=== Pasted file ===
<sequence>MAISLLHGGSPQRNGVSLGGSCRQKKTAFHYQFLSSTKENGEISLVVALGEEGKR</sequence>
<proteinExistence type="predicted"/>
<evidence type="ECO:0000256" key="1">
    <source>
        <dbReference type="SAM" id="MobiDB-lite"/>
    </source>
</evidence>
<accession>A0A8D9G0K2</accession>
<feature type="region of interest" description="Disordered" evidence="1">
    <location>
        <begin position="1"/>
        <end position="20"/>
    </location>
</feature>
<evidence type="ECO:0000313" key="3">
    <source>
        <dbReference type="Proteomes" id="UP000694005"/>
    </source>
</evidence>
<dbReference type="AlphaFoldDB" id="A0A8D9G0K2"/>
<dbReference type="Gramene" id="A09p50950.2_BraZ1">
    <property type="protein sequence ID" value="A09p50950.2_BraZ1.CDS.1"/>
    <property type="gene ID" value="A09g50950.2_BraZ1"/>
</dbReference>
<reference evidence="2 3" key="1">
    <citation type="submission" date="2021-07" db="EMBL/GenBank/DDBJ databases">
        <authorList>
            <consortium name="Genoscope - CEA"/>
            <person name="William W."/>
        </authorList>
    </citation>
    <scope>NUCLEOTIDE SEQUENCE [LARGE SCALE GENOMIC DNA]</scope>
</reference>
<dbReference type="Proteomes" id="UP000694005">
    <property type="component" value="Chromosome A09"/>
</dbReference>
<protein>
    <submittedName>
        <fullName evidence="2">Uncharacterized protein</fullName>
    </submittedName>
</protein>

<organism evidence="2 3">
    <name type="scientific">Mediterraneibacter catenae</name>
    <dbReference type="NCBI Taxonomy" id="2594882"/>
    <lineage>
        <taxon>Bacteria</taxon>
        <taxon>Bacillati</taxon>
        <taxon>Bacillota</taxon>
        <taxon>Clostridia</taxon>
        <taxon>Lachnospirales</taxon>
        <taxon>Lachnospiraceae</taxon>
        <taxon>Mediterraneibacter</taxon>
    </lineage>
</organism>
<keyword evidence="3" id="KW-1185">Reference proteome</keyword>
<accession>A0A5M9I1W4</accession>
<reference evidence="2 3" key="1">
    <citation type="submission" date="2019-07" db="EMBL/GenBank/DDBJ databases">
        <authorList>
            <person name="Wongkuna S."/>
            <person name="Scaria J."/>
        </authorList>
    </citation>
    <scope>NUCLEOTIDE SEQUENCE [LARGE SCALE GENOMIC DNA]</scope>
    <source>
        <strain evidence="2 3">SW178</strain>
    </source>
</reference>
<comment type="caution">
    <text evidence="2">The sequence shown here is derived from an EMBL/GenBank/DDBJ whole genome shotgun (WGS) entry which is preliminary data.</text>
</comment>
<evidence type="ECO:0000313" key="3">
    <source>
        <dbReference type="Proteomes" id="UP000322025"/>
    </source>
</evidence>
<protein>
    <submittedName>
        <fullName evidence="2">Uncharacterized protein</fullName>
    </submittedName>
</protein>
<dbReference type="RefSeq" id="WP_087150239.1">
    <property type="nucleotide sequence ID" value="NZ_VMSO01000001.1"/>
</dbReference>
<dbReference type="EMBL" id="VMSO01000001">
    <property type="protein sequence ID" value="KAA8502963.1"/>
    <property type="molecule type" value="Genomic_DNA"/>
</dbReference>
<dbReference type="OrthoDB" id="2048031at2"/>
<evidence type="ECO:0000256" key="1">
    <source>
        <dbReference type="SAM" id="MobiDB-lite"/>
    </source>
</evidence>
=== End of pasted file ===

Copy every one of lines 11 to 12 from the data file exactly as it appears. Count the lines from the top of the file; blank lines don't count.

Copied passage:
        <begin position="1"/>
        <end position="20"/>